If at any point officials decide a container warrants further attention, they might first use non-intrusive inspection equipment such as the Vehicle and Cargo Inspection System (VACIS) to look for any visual anomalies without opening the container. (Such systems, which employ x-ray or gamma ray radiation, are not perfect, either.) Whether or not inspectors first use a VACIS-like system, they can choose to open a container and examine it manually if prescreening has aroused suspicion. Such an inspection could delay a shipment by one day or more.

But does this system of targeting and prescreening as it stands today actually work? The fact that three years have elapsed since 9/11 without a trade-related terrorist incident is not enough, by itself, to prove the system is effective, especially given the patience and advance planning of enemies like al-Qaeda. CBP has done an admirable job of converting customs methods to today’s threat of global terrorism in a relatively short time; yet to achieve measurable improvements in targeting, further changes in the overall CBP strategy must occur. For example, a 2004 report by the Government Accountability Office (GAO) ?states that the current CBP strategy does not fully incorporate all necessary elements of a risk management framework needed if the agency is to achieve optimum results with limited resources. (8) In addition, the report says, the CBP strategy and ATS are not fully consistent with recognized modeling practices, such as the incorporation of additional trade documentation and the widespread use of random inspections. (9)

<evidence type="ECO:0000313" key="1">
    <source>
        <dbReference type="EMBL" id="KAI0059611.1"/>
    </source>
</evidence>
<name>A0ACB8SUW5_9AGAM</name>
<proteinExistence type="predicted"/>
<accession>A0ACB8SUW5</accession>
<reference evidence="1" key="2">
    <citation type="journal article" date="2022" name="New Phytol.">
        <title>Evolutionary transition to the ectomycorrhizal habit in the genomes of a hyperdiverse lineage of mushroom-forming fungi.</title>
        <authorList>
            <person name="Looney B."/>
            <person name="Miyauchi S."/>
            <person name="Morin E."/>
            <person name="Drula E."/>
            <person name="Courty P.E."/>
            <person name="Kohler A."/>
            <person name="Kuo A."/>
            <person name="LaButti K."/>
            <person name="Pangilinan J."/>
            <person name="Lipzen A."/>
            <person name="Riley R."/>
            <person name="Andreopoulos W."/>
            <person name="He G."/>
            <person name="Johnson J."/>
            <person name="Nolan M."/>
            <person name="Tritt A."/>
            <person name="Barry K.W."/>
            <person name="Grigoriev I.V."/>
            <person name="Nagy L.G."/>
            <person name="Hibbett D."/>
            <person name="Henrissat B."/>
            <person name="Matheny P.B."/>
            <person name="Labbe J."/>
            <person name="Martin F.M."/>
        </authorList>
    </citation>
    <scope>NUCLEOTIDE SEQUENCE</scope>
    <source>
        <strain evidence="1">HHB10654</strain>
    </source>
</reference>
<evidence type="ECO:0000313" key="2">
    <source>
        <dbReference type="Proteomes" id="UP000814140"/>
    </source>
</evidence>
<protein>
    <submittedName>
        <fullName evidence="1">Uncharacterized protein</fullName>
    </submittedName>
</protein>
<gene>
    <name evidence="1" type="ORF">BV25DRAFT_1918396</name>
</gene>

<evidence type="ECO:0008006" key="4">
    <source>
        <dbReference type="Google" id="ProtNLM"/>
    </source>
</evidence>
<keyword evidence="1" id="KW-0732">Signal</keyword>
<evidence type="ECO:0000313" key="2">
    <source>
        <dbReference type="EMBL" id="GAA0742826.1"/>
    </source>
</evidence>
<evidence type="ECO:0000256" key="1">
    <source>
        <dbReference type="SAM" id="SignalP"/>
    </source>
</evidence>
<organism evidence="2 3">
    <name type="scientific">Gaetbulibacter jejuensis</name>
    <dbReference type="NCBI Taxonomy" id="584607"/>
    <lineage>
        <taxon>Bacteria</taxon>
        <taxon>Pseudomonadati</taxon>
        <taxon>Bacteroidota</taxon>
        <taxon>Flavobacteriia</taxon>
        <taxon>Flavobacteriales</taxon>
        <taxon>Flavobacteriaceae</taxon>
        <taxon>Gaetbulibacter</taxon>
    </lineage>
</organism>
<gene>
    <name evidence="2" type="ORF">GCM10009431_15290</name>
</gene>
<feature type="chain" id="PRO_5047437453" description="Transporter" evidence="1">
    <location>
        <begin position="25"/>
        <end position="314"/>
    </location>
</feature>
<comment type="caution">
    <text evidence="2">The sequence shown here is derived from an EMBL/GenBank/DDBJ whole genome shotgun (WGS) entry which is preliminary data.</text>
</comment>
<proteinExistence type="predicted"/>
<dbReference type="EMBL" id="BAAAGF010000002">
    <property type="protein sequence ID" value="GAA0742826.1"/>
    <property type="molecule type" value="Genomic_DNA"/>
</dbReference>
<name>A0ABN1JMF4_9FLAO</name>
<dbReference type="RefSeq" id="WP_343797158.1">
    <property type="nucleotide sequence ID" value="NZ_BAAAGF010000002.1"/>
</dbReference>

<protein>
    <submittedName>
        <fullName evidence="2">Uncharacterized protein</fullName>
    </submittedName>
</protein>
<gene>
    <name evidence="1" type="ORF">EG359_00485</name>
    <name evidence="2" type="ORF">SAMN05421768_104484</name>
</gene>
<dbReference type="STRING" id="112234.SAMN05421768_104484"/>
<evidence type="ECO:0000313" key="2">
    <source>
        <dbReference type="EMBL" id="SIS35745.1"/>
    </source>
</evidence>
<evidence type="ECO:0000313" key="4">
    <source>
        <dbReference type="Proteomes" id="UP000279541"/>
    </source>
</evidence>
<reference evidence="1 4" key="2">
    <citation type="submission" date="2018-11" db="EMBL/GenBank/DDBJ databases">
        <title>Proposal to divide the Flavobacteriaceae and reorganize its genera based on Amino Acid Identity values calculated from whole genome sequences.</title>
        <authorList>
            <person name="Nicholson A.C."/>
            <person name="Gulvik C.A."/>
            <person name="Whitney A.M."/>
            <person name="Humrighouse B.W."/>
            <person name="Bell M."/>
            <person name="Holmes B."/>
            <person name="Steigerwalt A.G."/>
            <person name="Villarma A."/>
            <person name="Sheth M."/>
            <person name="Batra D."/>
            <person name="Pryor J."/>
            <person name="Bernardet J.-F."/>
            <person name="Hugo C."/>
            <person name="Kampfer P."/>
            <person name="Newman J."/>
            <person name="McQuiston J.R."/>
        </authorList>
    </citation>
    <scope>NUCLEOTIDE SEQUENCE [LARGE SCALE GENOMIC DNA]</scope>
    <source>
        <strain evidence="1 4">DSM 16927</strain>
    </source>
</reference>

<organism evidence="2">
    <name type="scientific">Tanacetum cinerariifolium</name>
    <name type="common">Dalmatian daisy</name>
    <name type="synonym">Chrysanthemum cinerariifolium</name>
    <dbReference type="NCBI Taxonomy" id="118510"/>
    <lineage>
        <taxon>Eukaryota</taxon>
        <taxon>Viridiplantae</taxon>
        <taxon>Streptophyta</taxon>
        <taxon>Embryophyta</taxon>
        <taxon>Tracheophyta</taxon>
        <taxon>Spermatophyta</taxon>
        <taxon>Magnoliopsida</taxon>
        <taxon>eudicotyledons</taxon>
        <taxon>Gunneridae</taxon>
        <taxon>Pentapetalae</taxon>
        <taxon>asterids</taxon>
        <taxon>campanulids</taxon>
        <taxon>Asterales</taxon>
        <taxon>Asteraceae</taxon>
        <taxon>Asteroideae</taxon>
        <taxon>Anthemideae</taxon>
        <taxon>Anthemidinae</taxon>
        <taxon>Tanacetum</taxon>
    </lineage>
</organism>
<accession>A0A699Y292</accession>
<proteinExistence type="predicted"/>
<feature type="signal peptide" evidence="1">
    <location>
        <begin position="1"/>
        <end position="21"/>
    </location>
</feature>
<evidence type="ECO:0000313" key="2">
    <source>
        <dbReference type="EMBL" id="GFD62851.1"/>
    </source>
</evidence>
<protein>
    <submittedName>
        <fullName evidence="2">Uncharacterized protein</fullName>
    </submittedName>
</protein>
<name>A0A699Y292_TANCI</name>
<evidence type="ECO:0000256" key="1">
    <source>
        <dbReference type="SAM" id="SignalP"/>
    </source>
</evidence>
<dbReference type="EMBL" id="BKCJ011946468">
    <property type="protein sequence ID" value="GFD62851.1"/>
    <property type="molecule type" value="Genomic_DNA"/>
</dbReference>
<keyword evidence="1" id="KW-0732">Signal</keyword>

The bottom line for supply chain managers, therefore, is that CBP and international efforts are only beginning, and the evolution of cargo targeting will have serious and costly implications for all businesses engaged in world trade in the future. Already the 24-Hour Rule (“the Rule”) and container targeting in general have added significant new costs throughout supply chains, such as investments in information infrastructure, new personnel hiring and training, delays due to inspection, container backlogs at departure ports, documentation fees, liabilities and fines, increased lead times, and increased inventories. These costs are likely to continue and expand as the Rule changes over time. According to one study, the estimated annual cost of the Rule could range from $280 million up to $10 billion. (10)? Tempering this amount are the cost benefits that some firms will realize from reduced cargo theft and pilferage, which total in the billions of dollars annually, as well as significant increases in supply chain visibility and logistics efficiency.